"They give scholarships, or the equivalent of scholarships, through financial aid," he said. "Since that's the case, they should stay only in Division I."

Richard Young, who chaired a committee at last year's HIADA conference that wrote language for wrestling items, voiced concern. After that committee sent its proposal to the HHSAA executive board, an additional sentence was added to the introduction.

That one sentence changed the tenor of the state wrestling championships, Young said. It read: "A league slot that opens up shall be filled by a slot of that league."

Young is Hana's athletic director and wrestling coordinator of the Maui Interscholastic League.

The added language allowed the host island, Oahu, to enter alternates that weren't permitted by the original proposal. The added sentence was part of a proposal submitted by the Interscholastic League of Honolulu last night. The committee voted it down.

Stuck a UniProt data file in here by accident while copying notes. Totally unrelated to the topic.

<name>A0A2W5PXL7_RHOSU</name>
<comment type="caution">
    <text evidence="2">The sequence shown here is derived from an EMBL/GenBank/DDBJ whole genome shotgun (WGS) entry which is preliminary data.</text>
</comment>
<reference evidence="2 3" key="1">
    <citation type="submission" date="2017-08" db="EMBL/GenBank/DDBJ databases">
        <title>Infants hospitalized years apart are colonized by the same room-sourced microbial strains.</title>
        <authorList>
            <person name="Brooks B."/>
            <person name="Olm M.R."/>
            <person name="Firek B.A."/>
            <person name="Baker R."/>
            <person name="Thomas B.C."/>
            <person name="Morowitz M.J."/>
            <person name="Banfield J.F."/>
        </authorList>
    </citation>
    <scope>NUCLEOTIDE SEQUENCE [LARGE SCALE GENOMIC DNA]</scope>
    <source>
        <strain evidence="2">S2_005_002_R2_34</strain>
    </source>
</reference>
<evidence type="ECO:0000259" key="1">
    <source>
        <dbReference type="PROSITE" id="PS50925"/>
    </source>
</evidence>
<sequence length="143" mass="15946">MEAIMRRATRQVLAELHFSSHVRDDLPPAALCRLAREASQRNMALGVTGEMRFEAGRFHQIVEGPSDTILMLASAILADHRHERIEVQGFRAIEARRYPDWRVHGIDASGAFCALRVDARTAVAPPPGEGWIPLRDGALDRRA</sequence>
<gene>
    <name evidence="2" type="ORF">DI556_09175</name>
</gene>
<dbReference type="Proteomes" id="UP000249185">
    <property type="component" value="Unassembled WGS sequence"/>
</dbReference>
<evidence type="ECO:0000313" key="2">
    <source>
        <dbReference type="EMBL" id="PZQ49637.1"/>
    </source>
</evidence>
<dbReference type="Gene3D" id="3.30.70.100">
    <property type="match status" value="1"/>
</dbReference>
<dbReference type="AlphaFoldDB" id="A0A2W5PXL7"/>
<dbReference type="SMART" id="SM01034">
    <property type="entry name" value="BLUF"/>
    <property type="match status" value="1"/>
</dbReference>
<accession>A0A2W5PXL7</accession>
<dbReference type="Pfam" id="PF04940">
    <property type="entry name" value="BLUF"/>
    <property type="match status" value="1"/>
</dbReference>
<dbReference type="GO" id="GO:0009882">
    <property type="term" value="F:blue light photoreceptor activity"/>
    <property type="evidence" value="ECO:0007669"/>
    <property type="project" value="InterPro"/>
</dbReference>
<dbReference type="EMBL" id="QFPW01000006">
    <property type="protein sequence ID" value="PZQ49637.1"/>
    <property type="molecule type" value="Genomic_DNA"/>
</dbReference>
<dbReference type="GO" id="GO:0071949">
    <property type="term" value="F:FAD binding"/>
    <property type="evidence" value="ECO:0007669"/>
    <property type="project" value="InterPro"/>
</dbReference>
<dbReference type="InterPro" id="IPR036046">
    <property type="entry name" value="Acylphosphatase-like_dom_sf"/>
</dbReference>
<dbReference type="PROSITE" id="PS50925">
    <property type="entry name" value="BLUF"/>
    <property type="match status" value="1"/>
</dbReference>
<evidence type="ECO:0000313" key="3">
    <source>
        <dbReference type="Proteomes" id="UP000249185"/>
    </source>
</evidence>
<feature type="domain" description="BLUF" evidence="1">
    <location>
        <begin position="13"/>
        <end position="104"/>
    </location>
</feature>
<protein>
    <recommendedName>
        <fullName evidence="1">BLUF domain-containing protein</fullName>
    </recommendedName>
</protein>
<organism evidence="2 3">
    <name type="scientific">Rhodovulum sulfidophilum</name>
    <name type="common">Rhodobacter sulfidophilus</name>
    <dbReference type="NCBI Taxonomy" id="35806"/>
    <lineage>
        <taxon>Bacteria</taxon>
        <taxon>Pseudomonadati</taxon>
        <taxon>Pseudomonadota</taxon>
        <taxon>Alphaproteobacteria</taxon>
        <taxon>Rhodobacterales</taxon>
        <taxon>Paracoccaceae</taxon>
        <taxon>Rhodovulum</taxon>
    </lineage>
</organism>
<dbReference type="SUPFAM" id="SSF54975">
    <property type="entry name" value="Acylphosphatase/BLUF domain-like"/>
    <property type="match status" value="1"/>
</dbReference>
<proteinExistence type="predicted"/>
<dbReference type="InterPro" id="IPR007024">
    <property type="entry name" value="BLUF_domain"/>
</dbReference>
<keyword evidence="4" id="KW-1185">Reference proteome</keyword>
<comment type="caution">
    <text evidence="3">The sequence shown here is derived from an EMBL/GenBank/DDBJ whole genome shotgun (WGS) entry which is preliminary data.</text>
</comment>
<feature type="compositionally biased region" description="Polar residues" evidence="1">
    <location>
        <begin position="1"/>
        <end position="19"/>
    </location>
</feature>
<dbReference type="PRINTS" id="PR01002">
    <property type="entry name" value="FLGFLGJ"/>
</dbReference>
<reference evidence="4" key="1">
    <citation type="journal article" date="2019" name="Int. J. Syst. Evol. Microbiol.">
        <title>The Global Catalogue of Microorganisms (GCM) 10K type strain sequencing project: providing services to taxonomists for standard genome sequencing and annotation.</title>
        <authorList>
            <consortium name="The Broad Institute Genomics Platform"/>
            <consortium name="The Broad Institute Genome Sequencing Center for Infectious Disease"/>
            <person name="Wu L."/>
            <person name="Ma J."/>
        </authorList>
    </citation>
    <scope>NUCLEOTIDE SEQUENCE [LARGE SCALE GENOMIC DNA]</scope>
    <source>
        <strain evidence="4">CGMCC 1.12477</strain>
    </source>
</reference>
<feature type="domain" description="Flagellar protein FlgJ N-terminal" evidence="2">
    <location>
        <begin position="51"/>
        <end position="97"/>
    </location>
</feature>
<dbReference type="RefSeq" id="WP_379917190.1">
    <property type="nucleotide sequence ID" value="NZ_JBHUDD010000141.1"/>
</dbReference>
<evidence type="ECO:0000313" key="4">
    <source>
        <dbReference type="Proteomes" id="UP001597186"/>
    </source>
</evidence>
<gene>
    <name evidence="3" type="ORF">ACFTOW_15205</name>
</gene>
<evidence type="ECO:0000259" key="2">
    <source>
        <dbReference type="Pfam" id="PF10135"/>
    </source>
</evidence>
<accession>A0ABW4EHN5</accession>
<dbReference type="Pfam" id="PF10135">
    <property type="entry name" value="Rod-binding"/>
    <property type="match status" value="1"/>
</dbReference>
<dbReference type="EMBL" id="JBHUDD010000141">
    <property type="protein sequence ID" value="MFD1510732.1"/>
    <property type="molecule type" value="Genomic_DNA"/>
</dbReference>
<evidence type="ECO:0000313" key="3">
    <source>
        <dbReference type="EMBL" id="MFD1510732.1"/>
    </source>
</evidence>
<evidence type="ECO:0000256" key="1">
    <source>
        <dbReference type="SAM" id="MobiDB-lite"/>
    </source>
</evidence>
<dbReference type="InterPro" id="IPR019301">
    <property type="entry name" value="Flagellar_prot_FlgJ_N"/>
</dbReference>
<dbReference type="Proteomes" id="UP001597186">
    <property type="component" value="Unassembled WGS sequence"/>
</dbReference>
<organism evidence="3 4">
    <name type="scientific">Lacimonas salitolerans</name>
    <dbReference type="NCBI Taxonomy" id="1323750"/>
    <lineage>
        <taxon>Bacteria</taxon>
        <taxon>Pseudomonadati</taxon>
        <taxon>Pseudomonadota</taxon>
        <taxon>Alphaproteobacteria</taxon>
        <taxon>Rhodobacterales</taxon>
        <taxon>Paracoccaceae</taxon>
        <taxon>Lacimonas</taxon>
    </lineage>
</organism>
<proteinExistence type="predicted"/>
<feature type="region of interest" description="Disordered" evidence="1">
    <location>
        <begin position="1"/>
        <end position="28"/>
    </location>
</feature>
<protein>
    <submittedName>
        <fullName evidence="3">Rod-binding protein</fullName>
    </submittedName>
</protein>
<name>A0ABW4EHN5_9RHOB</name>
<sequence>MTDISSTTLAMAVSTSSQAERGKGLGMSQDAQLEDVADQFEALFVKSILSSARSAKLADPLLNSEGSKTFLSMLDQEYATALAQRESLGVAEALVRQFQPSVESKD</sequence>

The same committee tabled a proposal that would allow a school to enter two wrestlers in the same division at the state championships. Young, who favors allowing more participation, noted that the judo state tourney allows this.

A proposal to adjust the girls state tourney weight classes made it out of committee and will await final vote tomorrow. In the most recent state tourney, no girls showed up to wrestle in the 81-pound class. The new divisions, if passed, are as follows: 98, 103, 109, 115, 122, 129, 139, 154, 172 and 220.

Studying the impact: Two workshops were presented, one of which focused on concussion injuries. Hawaii high school trainers are well-versed in treatment of the injury, but the workshop presented by Jerry Hughes and Michael Collins opened some eyes.

Hughes is executive director of the Nevada Interscholastic Athletic Association, where the program is already in place. Collins represented ImPACT (Immediate Post-Concussion Assessment and Cognitive Testing), an injury-treatment program based in Pittsburgh.

"There's a procedure we follow, but we don't do the extra cognitive test that they've started doing," Kahuku trainer Alex Gasmen said.

An online bio about Collins, who is a member of the University of Pittsburgh Medical Center, states: (ImPACT's) computerized neuropsychological testing system evaluates the severity of concussion in athletes and provides a more accurate determination of when an athlete can safely return to sports following a concussion.